Both Girgus and Dobkin note that on-campus reaction to the policy has been positive. Although the university did not actively publicize the policy change, reaction off-campus has been positive as well.
“As a general principle, it is a sound one to extend the period of probation for these limited purposes. We hope that institutions see its merit and adopt it,” says Jonathan Knight, director of programs in academic freedom and tenure for AAUP.

Leslie T. Annexstein, director of the American Association of University Women’s Legal Advocacy Fund, says, “Certainly, I think that’s a step in the right direction, to make it a right for all faculty members.” She notes, however, that many colleges and universities do not have a good track record when faculty who use these extensions come up for tenure review. She says that institutions “have to be vigilant in application, and ensure through their own monitoring procedures that it doesn’t disadvantage faculty members.”

Bringing the Ivory Tower into the 21st Century

The policy change underscores how colleges and universities are now positioning themselves as family-friendly workplaces, a necessary change if institutions are to attract and retain top faculty, especially women.

The number of female faculty at Princeton increased slowly but steadily between 1992 and 2002, the 10 years covered by the task force reports. In 2002, women represented 30.3 percent of the faculty in the humanities, compared with 26.5 percent in 1992. In the social sciences, 22.6 percent were women in 2002, compared with 19.2 percent in 1992. Percentages in the natural sciences and engineering were lower, reflecting a historic pattern nationwide. At Princeton, 16 percent of the natural sciences faculty were women in 2002, up from 11.2 percent in 1992. The engineering department more than tripled its female faculty, from just 3 percent in 1992 to 10.1 percent by 2002. In raw numbers, though, that’s still only 12 women in a department of 118.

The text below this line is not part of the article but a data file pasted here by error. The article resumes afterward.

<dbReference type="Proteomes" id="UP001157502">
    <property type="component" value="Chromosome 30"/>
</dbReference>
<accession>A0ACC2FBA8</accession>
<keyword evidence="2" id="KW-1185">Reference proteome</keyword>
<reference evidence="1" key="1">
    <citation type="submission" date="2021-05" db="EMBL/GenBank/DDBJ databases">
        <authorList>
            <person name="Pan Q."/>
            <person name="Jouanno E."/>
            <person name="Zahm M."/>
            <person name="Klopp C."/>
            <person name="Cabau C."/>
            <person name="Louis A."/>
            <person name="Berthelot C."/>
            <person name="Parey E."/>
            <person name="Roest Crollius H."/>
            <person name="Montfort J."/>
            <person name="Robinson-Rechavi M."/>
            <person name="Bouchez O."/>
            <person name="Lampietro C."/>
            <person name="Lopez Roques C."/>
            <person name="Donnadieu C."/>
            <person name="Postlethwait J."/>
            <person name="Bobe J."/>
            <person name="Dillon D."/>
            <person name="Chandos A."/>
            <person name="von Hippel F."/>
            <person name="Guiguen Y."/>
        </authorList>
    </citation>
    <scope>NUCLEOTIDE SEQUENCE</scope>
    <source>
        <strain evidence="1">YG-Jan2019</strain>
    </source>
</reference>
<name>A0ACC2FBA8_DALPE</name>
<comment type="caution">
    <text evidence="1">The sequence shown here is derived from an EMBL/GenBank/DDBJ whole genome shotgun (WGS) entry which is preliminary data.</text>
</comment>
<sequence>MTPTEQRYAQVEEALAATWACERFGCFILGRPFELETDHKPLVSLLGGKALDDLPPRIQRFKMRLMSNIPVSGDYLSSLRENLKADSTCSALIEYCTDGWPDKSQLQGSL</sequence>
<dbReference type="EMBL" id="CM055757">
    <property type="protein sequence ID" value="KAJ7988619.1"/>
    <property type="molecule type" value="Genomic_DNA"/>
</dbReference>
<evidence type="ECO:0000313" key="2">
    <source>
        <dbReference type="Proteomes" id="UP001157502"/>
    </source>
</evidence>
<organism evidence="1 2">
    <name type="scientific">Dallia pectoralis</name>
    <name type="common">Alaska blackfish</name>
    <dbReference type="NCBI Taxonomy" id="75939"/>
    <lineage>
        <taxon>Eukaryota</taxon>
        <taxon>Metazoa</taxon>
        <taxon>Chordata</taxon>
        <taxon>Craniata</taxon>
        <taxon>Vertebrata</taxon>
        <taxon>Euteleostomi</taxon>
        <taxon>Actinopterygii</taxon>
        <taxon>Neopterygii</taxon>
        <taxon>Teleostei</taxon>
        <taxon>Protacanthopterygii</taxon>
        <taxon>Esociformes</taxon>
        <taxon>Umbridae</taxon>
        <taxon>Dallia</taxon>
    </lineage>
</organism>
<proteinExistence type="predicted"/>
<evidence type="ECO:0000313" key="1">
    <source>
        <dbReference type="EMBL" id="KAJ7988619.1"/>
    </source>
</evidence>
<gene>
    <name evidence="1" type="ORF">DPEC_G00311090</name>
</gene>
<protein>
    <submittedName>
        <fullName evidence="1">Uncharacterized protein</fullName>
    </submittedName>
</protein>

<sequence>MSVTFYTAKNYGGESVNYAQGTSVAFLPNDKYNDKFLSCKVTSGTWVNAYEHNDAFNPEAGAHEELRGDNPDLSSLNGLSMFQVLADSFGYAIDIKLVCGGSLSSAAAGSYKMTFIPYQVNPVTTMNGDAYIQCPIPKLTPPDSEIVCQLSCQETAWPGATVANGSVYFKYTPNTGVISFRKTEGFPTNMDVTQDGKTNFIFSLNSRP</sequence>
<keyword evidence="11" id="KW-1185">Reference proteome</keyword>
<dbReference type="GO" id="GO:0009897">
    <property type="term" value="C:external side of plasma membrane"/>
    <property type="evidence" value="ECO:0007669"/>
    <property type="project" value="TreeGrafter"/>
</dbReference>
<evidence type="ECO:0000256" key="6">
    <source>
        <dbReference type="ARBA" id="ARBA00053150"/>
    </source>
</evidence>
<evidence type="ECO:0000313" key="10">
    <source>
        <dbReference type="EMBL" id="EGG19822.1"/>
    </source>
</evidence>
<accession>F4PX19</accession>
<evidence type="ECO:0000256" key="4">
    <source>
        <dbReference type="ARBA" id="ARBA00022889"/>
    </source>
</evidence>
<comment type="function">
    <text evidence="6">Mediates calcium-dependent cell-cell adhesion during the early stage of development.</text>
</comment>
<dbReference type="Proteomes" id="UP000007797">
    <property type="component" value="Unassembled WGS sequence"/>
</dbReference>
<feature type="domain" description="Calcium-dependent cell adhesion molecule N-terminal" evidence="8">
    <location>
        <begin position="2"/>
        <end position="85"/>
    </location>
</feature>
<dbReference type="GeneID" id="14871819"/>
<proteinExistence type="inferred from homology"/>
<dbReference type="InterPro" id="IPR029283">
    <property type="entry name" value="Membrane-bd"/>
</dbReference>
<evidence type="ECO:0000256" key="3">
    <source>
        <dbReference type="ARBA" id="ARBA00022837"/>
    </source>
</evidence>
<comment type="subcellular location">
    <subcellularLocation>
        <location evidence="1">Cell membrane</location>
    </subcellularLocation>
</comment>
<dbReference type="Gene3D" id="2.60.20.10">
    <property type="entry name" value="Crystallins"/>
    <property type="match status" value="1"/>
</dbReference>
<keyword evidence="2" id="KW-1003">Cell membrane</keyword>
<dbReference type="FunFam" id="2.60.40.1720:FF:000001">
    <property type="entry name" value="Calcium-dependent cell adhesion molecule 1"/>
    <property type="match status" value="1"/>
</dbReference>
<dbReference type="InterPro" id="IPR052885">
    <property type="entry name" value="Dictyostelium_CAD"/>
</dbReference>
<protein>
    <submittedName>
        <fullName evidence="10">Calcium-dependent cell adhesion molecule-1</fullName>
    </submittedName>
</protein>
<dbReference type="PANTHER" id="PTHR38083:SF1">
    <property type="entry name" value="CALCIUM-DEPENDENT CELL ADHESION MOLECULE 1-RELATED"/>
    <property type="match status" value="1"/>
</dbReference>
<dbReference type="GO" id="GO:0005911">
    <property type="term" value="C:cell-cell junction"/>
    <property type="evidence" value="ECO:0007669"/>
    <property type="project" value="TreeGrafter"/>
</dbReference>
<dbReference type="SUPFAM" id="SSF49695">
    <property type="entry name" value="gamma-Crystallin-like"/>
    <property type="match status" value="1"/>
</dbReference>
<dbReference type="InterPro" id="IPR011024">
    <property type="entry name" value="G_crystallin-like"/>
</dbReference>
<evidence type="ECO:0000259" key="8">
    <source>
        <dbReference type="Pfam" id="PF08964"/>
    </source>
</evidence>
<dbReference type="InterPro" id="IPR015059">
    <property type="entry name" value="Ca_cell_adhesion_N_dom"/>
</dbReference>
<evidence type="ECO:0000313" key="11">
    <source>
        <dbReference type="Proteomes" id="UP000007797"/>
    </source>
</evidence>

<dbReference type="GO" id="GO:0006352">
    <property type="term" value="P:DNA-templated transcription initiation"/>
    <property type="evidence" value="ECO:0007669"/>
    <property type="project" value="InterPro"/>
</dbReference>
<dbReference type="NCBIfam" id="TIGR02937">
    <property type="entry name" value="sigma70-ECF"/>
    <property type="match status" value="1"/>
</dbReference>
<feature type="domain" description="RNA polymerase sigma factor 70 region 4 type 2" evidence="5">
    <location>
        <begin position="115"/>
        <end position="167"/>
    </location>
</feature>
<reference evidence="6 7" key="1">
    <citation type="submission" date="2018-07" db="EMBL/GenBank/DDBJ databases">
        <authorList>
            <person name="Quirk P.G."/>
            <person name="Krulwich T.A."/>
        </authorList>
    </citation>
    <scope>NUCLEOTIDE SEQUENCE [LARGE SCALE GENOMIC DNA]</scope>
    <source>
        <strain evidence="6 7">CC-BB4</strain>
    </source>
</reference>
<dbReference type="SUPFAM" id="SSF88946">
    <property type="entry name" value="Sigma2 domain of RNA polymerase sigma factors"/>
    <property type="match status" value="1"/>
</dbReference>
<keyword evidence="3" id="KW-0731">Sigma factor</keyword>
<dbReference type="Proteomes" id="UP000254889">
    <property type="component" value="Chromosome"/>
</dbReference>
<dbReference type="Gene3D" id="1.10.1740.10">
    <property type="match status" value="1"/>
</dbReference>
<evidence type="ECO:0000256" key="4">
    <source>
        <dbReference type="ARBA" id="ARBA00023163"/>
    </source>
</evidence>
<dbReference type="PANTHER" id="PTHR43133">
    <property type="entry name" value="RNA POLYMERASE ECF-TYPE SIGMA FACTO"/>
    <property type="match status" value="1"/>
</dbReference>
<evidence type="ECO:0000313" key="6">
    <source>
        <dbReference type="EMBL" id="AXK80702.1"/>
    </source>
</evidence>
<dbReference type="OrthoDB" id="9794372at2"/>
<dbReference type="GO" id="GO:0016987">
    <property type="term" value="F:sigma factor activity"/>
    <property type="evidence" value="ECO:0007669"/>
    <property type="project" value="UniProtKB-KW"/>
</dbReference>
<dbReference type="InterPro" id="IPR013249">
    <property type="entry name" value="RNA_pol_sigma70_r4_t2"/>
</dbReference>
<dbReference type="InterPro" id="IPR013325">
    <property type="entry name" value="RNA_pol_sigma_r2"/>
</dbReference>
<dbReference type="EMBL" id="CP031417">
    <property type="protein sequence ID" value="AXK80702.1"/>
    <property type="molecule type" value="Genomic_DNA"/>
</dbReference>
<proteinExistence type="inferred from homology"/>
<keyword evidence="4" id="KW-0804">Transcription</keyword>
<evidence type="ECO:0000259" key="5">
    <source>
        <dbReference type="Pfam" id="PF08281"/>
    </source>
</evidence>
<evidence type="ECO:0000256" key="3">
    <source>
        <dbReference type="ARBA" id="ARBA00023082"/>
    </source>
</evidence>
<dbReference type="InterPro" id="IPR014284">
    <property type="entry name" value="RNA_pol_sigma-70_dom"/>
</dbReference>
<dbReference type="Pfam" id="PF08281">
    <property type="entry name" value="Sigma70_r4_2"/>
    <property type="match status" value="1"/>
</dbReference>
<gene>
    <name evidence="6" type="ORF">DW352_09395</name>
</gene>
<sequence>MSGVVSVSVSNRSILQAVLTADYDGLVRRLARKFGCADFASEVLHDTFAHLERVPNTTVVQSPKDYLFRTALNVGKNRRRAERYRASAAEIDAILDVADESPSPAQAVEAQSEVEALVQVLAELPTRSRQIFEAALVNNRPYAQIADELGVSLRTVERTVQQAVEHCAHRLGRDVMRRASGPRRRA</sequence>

About half of the Princeton faculty who have young children reported experiencing scheduling conflicts between their family and faculty obligations, according to the task force report. The university offers on-campus child care, but the spaces are limited and the waiting lists are long.

“We have two affiliated daycare centers that are on campus in university buildings,” Girgus says. “Between them they accommodate approximately 150 children, mostly between the ages of two and five. We’re very short on spaces for infants and toddlers.”

According to Girgus, the university has a child care working group that is exploring ways to double that number, but she expects the process to take three to five years.

Dobkin agrees that Princeton needs to improve its daycare capacity, which he believes will help the university recruit and retain younger faculty.

“The difficulty with child care is that you end up hurting the most vulnerable people, the post-docs and junior faculty,” he says. “So we are looking into that with the expectation of making changes here.”
In the meantime, the automatic tenure extension policy reflects Princeton’s current focus on improving policies for faculty, especially women. Increasing the number of female department chairs, hiring more female faculty in the natural sciences and engineering and eliminating any gender gaps in faculty salaries were all recommendations by the task force.

“This is the way the world ought to be in the 21st century, and universities ought to lead,” Dobkin says. “Princeton is acknowledging that childbirth and adoption have an impact on careers. Our goal really is not to give people extra time by going from six years to seven, but to have them realize on their own that taking a year out of their seven years to spend time with their family was ultimately a good thing all around.”